Let’s also look at the most common courtesy words, which can be sprinkled into an interaction as a signal of mutual respect.

“Please”

Don’t forget to say please when asking for information from the customer! Doing otherwise will seem rude and may damage any rapport than had been built previously.

“You’re welcome”

When a customer expresses their gratitude, saying “you’re welcome” shows that it has been acknowledged by the advisor. Such acknowledgement statements are a powerful tool in building rapport.

Also, using “you’re” instead “you are” makes the conversation sound more natural, taking away the robotic tone many negatively associate with the contact centre.

“Thank you”

When the customer hands over their information or pays the advisor a compliment, it is important to say thank you. Common sense, right?

The Golden Rule - If I am nice to you, then you are nice to me

“Sorry”

As a representative of an organisation, it is courteous for an advisor to apologise when something goes wrong.

However, an advisor should not say “we’re sorry”, “I’m sorry” should instead be used, so the customer can feel assured that someone has taken it personally upon themselves to resolve their query.

Greeting a Customer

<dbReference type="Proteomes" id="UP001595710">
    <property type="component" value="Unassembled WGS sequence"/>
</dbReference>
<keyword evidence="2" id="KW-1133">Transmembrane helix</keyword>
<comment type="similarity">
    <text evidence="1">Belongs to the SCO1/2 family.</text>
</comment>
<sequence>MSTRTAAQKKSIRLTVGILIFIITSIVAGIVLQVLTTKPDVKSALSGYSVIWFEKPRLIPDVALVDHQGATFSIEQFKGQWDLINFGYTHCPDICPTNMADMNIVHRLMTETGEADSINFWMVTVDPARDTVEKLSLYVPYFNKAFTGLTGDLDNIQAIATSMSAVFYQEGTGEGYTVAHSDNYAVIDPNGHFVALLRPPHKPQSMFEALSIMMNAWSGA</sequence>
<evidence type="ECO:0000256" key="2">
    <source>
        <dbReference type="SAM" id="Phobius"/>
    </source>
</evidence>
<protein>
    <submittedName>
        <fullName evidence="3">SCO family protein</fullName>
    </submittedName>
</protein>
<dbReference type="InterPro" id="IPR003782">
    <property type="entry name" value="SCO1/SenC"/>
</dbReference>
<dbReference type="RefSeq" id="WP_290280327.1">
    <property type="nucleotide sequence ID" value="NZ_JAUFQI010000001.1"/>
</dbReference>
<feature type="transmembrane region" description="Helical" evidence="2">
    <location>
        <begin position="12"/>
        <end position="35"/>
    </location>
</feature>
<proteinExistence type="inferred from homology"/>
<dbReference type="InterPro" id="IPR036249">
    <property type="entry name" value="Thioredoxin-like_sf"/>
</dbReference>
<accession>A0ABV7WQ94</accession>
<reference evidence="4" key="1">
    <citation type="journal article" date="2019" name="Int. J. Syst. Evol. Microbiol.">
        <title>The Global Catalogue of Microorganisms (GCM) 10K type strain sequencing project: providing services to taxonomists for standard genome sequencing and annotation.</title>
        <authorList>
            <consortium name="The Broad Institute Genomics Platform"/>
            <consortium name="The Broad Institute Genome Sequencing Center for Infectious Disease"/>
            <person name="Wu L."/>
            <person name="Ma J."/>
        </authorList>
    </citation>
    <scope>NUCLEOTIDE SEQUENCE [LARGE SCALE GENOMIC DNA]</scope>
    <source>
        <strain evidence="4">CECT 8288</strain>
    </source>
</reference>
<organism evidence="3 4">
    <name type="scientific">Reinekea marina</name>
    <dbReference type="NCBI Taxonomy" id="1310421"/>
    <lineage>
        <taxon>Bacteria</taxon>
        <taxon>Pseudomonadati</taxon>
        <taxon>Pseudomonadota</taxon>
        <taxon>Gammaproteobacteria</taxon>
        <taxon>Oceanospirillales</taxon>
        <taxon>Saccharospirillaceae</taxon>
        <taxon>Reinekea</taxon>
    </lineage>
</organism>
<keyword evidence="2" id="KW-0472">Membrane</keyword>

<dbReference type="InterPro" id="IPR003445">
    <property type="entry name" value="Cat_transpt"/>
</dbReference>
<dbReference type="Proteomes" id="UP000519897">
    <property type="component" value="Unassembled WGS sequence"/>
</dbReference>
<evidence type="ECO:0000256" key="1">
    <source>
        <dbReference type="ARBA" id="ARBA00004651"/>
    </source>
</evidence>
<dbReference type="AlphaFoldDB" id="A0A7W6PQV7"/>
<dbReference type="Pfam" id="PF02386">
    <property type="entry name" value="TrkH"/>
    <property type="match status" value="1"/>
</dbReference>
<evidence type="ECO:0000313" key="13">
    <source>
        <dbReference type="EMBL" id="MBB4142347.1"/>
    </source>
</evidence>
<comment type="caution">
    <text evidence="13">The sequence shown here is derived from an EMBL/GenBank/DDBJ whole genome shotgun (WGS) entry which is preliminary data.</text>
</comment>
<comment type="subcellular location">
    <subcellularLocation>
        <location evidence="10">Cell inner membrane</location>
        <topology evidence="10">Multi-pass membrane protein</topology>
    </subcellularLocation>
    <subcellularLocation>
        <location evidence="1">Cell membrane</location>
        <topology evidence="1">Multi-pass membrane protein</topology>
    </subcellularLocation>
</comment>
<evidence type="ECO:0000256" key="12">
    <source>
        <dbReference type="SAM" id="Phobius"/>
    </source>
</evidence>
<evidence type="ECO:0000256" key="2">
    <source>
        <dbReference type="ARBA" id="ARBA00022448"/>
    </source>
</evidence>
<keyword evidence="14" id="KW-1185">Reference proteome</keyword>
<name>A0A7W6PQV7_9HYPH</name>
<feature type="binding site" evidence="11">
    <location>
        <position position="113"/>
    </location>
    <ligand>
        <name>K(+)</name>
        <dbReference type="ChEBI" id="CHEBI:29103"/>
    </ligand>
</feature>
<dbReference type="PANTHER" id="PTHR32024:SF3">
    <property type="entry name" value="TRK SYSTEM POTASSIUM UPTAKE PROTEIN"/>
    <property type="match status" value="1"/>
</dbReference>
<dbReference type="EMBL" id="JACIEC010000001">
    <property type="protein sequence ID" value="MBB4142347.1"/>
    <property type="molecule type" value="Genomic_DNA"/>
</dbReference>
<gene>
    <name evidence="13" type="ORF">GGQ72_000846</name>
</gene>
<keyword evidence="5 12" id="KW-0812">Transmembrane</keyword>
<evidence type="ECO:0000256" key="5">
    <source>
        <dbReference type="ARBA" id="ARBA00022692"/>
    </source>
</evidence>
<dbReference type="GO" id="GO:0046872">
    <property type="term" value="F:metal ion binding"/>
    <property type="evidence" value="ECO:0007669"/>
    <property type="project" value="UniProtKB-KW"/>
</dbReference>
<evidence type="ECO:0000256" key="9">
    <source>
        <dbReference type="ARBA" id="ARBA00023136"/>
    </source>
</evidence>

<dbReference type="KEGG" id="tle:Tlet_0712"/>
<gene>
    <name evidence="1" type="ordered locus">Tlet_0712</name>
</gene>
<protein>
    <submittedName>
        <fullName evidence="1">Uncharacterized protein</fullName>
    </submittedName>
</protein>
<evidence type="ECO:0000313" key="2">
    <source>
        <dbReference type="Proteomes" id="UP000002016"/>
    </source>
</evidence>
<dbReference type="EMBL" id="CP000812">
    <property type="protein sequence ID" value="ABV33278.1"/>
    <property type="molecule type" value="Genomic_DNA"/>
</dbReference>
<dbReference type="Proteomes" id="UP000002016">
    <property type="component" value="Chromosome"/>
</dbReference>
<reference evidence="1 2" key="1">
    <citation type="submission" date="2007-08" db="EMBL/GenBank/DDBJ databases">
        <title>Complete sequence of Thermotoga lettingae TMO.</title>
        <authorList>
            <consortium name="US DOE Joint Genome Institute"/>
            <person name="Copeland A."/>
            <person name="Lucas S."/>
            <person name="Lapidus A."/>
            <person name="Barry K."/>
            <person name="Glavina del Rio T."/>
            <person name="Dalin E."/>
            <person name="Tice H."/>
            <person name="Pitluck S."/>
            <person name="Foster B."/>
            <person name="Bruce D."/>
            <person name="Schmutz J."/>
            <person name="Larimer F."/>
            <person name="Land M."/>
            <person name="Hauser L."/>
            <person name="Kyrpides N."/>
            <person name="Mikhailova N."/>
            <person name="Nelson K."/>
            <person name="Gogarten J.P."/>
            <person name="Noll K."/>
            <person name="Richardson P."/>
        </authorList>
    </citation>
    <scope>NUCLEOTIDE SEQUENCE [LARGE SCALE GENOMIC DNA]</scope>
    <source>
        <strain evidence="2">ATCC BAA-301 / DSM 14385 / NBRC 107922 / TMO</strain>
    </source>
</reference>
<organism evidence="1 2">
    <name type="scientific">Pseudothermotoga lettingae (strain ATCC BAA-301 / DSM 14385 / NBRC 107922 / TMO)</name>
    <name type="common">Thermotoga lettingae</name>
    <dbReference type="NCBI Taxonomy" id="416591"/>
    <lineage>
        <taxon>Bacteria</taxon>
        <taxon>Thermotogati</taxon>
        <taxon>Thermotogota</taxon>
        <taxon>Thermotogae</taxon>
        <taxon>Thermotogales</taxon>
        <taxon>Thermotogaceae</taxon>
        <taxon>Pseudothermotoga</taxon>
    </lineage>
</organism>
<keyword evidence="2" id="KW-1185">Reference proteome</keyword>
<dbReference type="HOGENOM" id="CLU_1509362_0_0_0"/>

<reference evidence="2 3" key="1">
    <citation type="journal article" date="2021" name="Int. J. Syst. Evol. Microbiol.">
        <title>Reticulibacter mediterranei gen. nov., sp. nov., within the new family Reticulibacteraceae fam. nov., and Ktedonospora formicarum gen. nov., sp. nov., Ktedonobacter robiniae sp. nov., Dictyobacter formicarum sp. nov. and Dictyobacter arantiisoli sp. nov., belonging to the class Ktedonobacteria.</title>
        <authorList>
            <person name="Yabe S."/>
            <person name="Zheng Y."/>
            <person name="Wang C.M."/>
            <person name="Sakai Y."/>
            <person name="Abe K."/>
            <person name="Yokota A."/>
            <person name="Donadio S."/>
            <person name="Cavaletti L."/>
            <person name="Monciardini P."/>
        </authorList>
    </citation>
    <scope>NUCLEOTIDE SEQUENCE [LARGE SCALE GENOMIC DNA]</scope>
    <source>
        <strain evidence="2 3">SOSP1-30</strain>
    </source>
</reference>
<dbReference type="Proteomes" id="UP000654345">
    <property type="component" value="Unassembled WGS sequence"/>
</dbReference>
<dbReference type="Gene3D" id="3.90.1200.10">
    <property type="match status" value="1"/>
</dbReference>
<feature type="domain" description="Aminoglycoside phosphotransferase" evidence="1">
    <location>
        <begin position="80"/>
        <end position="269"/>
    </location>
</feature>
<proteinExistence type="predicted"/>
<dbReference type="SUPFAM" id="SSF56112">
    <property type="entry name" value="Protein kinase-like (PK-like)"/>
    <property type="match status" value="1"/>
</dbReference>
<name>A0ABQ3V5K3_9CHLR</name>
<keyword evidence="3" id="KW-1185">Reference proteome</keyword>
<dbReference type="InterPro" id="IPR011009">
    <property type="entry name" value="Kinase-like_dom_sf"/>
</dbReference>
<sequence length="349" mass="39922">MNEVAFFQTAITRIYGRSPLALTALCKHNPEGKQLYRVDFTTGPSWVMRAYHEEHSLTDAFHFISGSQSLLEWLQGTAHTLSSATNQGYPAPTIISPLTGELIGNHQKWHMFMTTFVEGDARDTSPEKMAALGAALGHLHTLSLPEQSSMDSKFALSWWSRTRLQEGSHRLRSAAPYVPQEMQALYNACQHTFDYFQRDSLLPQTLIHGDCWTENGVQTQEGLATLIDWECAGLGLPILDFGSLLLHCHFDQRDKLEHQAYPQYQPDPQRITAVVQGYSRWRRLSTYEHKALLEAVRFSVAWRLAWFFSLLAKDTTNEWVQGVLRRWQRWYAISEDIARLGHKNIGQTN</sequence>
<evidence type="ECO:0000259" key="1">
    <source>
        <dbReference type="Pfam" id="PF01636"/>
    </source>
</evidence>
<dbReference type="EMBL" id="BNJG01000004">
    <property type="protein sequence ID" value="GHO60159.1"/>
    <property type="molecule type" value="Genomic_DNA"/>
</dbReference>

Being courteous in an opening statement is a great way to set the foundation for a strong customer–advisor interaction.

“Good morning / good afternoon”

According to our readers, good morning/ good afternoon is the best opening to a contact centre greeting, although “welcome to” and “thank you for calling” were also well received.

These are polite and welcoming openings to an interaction and a full, courteous greeting should be phrased like the example below:

 “Good morning / afternoon! Welcome to [INSERT COMPANY NAME] customer service. My name is [INSERT NAME]. How can I help you?”

#tip it is also courteous for an advisor to introduce themselves in their greeting, so the customer has a good idea of how to address them.

[To find out more on this topic, read our article: The Best Customer Service Greeting Phrases – with Examples]

Clarifying a Situation

There will be occasions when the customer feels as though they have fully detailed their query yet the advisor cannot quite understand the situation.

In these scenarios, it is important for advisors to use courtesy phrases like those below, so that the customer does not feel as though the advisor was simply not listening to them.

“Pardon me”

While we earlier encouraged the use of contractions (e.g. “you’re” as an alternative to “you are”) to initiate natural conversation, when clarifying a situation, it is important to use the more formal “pardon me” instead of “what?”